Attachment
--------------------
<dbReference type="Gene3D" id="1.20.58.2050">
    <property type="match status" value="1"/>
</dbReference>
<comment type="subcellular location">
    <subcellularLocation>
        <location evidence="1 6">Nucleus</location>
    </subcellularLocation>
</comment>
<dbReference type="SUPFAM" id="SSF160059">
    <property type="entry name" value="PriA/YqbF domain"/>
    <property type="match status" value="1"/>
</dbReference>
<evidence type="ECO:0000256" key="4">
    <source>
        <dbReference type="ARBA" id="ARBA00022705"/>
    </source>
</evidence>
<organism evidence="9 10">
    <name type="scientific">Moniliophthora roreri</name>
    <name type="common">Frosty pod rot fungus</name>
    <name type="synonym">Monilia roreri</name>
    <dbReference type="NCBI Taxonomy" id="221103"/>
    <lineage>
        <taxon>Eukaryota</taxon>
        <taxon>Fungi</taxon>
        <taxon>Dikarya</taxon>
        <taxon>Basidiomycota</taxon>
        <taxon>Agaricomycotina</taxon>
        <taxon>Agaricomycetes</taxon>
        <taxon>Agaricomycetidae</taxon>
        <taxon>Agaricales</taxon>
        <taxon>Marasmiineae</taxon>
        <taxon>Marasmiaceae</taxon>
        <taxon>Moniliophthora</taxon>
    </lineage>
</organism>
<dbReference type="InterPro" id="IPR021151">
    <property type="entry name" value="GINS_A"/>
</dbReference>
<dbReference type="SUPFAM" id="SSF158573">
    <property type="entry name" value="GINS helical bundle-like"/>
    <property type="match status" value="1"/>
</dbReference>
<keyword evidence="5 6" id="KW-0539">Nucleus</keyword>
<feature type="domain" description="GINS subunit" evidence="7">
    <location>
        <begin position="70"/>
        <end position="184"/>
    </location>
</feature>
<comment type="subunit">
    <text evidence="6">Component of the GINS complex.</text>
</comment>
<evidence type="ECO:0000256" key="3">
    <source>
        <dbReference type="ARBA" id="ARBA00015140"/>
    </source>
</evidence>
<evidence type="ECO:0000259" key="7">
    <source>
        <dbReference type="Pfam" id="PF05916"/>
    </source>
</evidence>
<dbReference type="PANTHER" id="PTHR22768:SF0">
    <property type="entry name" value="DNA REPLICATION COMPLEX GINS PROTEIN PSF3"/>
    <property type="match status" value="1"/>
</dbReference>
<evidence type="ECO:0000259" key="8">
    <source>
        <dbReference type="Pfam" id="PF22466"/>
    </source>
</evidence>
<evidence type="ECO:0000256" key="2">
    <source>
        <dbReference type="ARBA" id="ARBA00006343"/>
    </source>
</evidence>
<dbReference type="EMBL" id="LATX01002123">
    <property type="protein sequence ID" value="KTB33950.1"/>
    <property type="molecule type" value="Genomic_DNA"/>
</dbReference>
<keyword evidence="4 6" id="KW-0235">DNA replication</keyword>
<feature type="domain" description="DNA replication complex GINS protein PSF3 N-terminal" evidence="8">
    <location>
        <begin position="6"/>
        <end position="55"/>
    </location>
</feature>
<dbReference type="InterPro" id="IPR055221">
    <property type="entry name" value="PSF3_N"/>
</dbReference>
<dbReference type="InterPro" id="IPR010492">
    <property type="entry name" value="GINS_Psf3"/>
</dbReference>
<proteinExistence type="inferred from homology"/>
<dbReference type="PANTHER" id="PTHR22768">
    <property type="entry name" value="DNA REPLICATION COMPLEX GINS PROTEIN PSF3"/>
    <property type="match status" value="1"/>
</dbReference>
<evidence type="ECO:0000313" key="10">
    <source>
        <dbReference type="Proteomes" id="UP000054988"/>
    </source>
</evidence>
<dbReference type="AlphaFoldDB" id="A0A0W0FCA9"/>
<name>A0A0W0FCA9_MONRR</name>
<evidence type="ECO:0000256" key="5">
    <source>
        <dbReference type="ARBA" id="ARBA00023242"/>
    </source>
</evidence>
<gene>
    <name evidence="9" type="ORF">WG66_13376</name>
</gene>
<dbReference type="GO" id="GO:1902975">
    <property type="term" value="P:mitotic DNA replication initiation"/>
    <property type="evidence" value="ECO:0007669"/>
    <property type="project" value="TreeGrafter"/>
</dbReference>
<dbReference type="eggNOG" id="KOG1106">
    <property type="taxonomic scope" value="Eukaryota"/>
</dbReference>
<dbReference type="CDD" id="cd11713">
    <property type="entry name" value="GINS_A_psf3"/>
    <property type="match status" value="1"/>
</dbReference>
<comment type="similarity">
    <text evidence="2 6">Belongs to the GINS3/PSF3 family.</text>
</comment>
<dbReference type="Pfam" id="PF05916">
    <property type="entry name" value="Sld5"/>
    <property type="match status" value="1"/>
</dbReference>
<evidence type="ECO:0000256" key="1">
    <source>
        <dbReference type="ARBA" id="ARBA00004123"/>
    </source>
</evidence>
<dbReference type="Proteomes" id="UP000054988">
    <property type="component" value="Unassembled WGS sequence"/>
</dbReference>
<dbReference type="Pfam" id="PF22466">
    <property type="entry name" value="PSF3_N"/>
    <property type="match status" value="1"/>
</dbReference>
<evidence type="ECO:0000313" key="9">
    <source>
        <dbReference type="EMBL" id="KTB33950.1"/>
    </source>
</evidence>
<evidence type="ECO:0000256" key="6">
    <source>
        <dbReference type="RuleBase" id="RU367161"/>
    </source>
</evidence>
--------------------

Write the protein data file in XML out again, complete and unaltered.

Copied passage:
<dbReference type="Gene3D" id="1.20.58.2050">
    <property type="match status" value="1"/>
</dbReference>
<comment type="subcellular location">
    <subcellularLocation>
        <location evidence="1 6">Nucleus</location>
    </subcellularLocation>
</comment>
<dbReference type="SUPFAM" id="SSF160059">
    <property type="entry name" value="PriA/YqbF domain"/>
    <property type="match status" value="1"/>
</dbReference>
<evidence type="ECO:0000256" key="4">
    <source>
        <dbReference type="ARBA" id="ARBA00022705"/>
    </source>
</evidence>
<organism evidence="9 10">
    <name type="scientific">Moniliophthora roreri</name>
    <name type="common">Frosty pod rot fungus</name>
    <name type="synonym">Monilia roreri</name>
    <dbReference type="NCBI Taxonomy" id="221103"/>
    <lineage>
        <taxon>Eukaryota</taxon>
        <taxon>Fungi</taxon>
        <taxon>Dikarya</taxon>
        <taxon>Basidiomycota</taxon>
        <taxon>Agaricomycotina</taxon>
        <taxon>Agaricomycetes</taxon>
        <taxon>Agaricomycetidae</taxon>
        <taxon>Agaricales</taxon>
        <taxon>Marasmiineae</taxon>
        <taxon>Marasmiaceae</taxon>
        <taxon>Moniliophthora</taxon>
    </lineage>
</organism>
<dbReference type="InterPro" id="IPR021151">
    <property type="entry name" value="GINS_A"/>
</dbReference>
<dbReference type="SUPFAM" id="SSF158573">
    <property type="entry name" value="GINS helical bundle-like"/>
    <property type="match status" value="1"/>
</dbReference>
<keyword evidence="5 6" id="KW-0539">Nucleus</keyword>
<feature type="domain" description="GINS subunit" evidence="7">
    <location>
        <begin position="70"/>
        <end position="184"/>
    </location>
</feature>
<comment type="subunit">
    <text evidence="6">Component of the GINS complex.</text>
</comment>
<evidence type="ECO:0000256" key="3">
    <source>
        <dbReference type="ARBA" id="ARBA00015140"/>
    </source>
</evidence>
<evidence type="ECO:0000259" key="7">
    <source>
        <dbReference type="Pfam" id="PF05916"/>
    </source>
</evidence>
<dbReference type="PANTHER" id="PTHR22768:SF0">
    <property type="entry name" value="DNA REPLICATION COMPLEX GINS PROTEIN PSF3"/>
    <property type="match status" value="1"/>
</dbReference>
<evidence type="ECO:0000259" key="8">
    <source>
        <dbReference type="Pfam" id="PF22466"/>
    </source>
</evidence>
<evidence type="ECO:0000256" key="2">
    <source>
        <dbReference type="ARBA" id="ARBA00006343"/>
    </source>
</evidence>
<dbReference type="EMBL" id="LATX01002123">
    <property type="protein sequence ID" value="KTB33950.1"/>
    <property type="molecule type" value="Genomic_DNA"/>
</dbReference>
<keyword evidence="4 6" id="KW-0235">DNA replication</keyword>
<feature type="domain" description="DNA replication complex GINS protein PSF3 N-terminal" evidence="8">
    <location>
        <begin position="6"/>
        <end position="55"/>
    </location>
</feature>
<dbReference type="InterPro" id="IPR055221">
    <property type="entry name" value="PSF3_N"/>
</dbReference>
<dbReference type="InterPro" id="IPR010492">
    <property type="entry name" value="GINS_Psf3"/>
</dbReference>
<proteinExistence type="inferred from homology"/>
<dbReference type="PANTHER" id="PTHR22768">
    <property type="entry name" value="DNA REPLICATION COMPLEX GINS PROTEIN PSF3"/>
    <property type="match status" value="1"/>
</dbReference>
<evidence type="ECO:0000313" key="10">
    <source>
        <dbReference type="Proteomes" id="UP000054988"/>
    </source>
</evidence>
<dbReference type="AlphaFoldDB" id="A0A0W0FCA9"/>
<name>A0A0W0FCA9_MONRR</name>
<evidence type="ECO:0000256" key="5">
    <source>
        <dbReference type="ARBA" id="ARBA00023242"/>
    </source>
</evidence>
<gene>
    <name evidence="9" type="ORF">WG66_13376</name>
</gene>
<dbReference type="GO" id="GO:1902975">
    <property type="term" value="P:mitotic DNA replication initiation"/>
    <property type="evidence" value="ECO:0007669"/>
    <property type="project" value="TreeGrafter"/>
</dbReference>
<dbReference type="eggNOG" id="KOG1106">
    <property type="taxonomic scope" value="Eukaryota"/>
</dbReference>
<dbReference type="CDD" id="cd11713">
    <property type="entry name" value="GINS_A_psf3"/>
    <property type="match status" value="1"/>
</dbReference>
<comment type="similarity">
    <text evidence="2 6">Belongs to the GINS3/PSF3 family.</text>
</comment>
<dbReference type="Pfam" id="PF05916">
    <property type="entry name" value="Sld5"/>
    <property type="match status" value="1"/>
</dbReference>
<evidence type="ECO:0000256" key="1">
    <source>
        <dbReference type="ARBA" id="ARBA00004123"/>
    </source>
</evidence>
<dbReference type="Proteomes" id="UP000054988">
    <property type="component" value="Unassembled WGS sequence"/>
</dbReference>
<dbReference type="Pfam" id="PF22466">
    <property type="entry name" value="PSF3_N"/>
    <property type="match status" value="1"/>
</dbReference>
<evidence type="ECO:0000313" key="9">
    <source>
        <dbReference type="EMBL" id="KTB33950.1"/>
    </source>
</evidence>
<evidence type="ECO:0000256" key="6">
    <source>
        <dbReference type="RuleBase" id="RU367161"/>
    </source>
</evidence>